'Our findings indicate that residential developments are driving growth across the U.S.,' according to Julian Anderson, president of Rider Levett Bucknall North America.

More Cranes in Skyline Means More U.S. Construction in 2015

Jan. 20, 2015
This According to New Index by Rider Levett Bucknall

Rider Levett Bucknall, an international property and construction consultant and industry leader in construction cost research, announced the launch of its inaugural edition of the North American RLB Crane Index. The new report measures construction activity in major cities across North America and predicts the health of the U.S. construction industry.

Unlike other industry barometers that track cost and other financial data, the Crane Index tracks the number of fixed cranes on construction sites in major cities across North America. The biannual report surveys activity in Boston, Chicago, Denver, Honolulu, Los Angeles, New York, Phoenix, San Francisco and Seattle. Additional cities, including Washington, D.C., will be added in future editions.

According to the first issue of the Index, the residential market -- specifically condominium and apartment developments – continues to lead the U.S. construction recovery. The commercial, healthcare, hospitality, and education sectors have also started to see increases in crane activity.

"Unlike other forms of data, cranes are observable and recognizable icons of major construction activity. Therefore, they are an extremely useful measure of the changing pace of the construction industry," states Julian Anderson, president of Rider Levett Bucknall North America. "We've always seen them rising in major cities. Now, with the RLB Crane Index, we have an interesting new way to quantify this information and turn it into a metric that is useful to our clients and industry leaders across the continent."

Rider Levett Bucknall's local offices gather data and information for the Index via surveys and other proprietary collection methods, including physically counting all fixed cranes appearing on each city's skyline. This count is performed twice yearly and provides the baseline data for the Index. For the inaugural North American edition, crane counts were taken in each city on August 1, 2014 (baseline count) and again on November 1, 2014.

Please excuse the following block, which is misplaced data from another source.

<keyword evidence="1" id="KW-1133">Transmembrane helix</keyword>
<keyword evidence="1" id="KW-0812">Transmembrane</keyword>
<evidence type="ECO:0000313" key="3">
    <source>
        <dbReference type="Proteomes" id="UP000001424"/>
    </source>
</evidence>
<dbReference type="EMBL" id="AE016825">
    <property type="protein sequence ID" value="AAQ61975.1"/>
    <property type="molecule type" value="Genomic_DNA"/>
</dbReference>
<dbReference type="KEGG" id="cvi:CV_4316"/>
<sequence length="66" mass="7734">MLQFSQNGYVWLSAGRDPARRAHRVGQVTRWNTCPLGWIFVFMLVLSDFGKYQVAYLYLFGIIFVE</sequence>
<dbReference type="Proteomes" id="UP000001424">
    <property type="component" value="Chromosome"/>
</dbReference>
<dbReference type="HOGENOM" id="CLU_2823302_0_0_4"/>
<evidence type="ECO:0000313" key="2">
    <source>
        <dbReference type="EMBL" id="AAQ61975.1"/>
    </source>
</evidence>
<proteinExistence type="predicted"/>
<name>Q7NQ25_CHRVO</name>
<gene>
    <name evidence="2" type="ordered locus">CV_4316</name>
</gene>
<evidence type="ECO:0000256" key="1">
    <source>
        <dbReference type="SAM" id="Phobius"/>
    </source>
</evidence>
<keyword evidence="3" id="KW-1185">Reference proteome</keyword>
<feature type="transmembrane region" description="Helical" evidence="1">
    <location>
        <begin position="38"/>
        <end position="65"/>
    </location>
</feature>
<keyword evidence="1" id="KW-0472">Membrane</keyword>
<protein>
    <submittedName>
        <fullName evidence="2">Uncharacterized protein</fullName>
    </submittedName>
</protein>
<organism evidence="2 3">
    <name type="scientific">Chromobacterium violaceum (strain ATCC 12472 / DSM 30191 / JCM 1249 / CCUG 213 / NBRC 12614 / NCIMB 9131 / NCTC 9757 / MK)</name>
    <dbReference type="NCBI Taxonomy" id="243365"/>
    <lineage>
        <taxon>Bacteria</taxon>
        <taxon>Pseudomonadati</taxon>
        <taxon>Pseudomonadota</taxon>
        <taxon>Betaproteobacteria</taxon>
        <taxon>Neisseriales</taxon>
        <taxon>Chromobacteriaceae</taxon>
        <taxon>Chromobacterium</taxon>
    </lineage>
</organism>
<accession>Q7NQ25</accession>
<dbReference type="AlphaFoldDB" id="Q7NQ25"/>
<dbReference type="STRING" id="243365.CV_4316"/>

Firm launches inaugural edition of Index for North America

In addition to the new North America edition, versions of the Index are also currently published in Australia, New Zealand, the Middle East and Southern Africa. In 2012, Rider Levett Bucknall's Australian practice began publishing the RLB Crane Index. Since then, the report has grown in popularity and has been widely quoted through Australian media. It was recently cited at the G20 conference in Brisbane as a key construction industry indicator.

Sectors leading growth include residential, commercial and mixed use

The North American RLB Crane Index also indicates that residential projects in Boston, Chicago, Denver, Honolulu, Los Angeles, New York and Seattle are responsible for the majority of cranes populating the city skylines, with the majority of the projects being condominium and apartment developments. The Index further indicates that:

  • Denver's market shows approximately 92 percent of cranes are active on residential and mixed-use residential projects
  • Honolulu's residential cranes are leading the count at nearly 53 percent
  • New York's construction market is gaining strength and is being driven by increased demand for higher quality, multi-family residential developments 
  • Seattle is experiencing a large increase of activity, with 50 percent of cranes on residential projects
  • In Phoenix and San Francisco, commercial and mixed-use projects have the most cranes active

Other market sectors across the U.S. exhibiting growth in crane counts include hospitality and healthcare.

"Our findings indicate that residential developments are driving growth across the U.S.," adds Anderson. "We expect that this growth – which includes redevelopment, renovation, and expansion projects – will continue to increase throughout 2015."